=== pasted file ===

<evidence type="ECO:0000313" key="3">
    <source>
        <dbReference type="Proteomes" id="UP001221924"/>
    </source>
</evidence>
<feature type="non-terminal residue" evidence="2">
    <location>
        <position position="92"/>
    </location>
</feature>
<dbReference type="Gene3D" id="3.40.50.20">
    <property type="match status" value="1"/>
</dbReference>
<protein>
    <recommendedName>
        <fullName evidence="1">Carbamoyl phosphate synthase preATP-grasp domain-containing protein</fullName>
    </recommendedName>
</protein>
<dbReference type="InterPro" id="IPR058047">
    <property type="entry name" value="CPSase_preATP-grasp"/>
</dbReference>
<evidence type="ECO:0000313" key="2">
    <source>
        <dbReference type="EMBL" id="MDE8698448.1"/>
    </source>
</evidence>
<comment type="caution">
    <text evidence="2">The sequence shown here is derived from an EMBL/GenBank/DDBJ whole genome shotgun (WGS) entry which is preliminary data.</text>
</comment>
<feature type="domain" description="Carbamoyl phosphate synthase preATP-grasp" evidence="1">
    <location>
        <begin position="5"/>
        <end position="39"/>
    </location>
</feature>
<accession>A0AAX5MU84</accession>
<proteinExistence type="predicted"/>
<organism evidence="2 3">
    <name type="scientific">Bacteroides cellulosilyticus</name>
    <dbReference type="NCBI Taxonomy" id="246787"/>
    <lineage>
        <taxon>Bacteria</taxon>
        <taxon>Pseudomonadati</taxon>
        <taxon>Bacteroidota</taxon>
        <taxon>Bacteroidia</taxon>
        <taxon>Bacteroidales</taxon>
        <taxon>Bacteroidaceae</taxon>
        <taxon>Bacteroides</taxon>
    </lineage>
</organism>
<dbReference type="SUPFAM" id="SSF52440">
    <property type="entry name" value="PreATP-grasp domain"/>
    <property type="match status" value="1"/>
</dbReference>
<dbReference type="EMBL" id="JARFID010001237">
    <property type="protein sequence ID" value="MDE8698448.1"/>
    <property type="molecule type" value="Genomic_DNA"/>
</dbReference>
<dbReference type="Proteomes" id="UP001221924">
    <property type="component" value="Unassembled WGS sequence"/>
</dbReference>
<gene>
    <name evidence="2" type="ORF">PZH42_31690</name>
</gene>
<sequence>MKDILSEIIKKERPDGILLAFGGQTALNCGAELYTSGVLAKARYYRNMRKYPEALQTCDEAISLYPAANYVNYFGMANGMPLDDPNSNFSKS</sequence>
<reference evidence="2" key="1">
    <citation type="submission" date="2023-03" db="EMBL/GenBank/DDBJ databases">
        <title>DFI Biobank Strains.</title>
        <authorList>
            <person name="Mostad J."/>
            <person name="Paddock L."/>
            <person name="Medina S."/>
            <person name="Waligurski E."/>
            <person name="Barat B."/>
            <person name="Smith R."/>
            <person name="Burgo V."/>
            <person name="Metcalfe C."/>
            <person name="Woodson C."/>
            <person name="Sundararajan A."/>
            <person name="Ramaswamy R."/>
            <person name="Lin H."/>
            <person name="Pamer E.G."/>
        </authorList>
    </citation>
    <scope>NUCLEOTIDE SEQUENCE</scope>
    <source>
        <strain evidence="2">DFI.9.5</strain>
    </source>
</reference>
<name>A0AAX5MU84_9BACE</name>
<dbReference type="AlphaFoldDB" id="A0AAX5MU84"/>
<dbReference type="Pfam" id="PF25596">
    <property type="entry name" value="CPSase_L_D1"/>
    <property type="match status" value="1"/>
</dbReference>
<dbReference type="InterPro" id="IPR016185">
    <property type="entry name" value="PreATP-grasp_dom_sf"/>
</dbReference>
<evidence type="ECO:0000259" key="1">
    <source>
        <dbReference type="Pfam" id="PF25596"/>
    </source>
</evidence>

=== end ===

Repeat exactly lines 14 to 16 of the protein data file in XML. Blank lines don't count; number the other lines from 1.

<protein>
    <recommendedName>
        <fullName evidence="1">Carbamoyl phosphate synthase preATP-grasp domain-containing protein</fullName>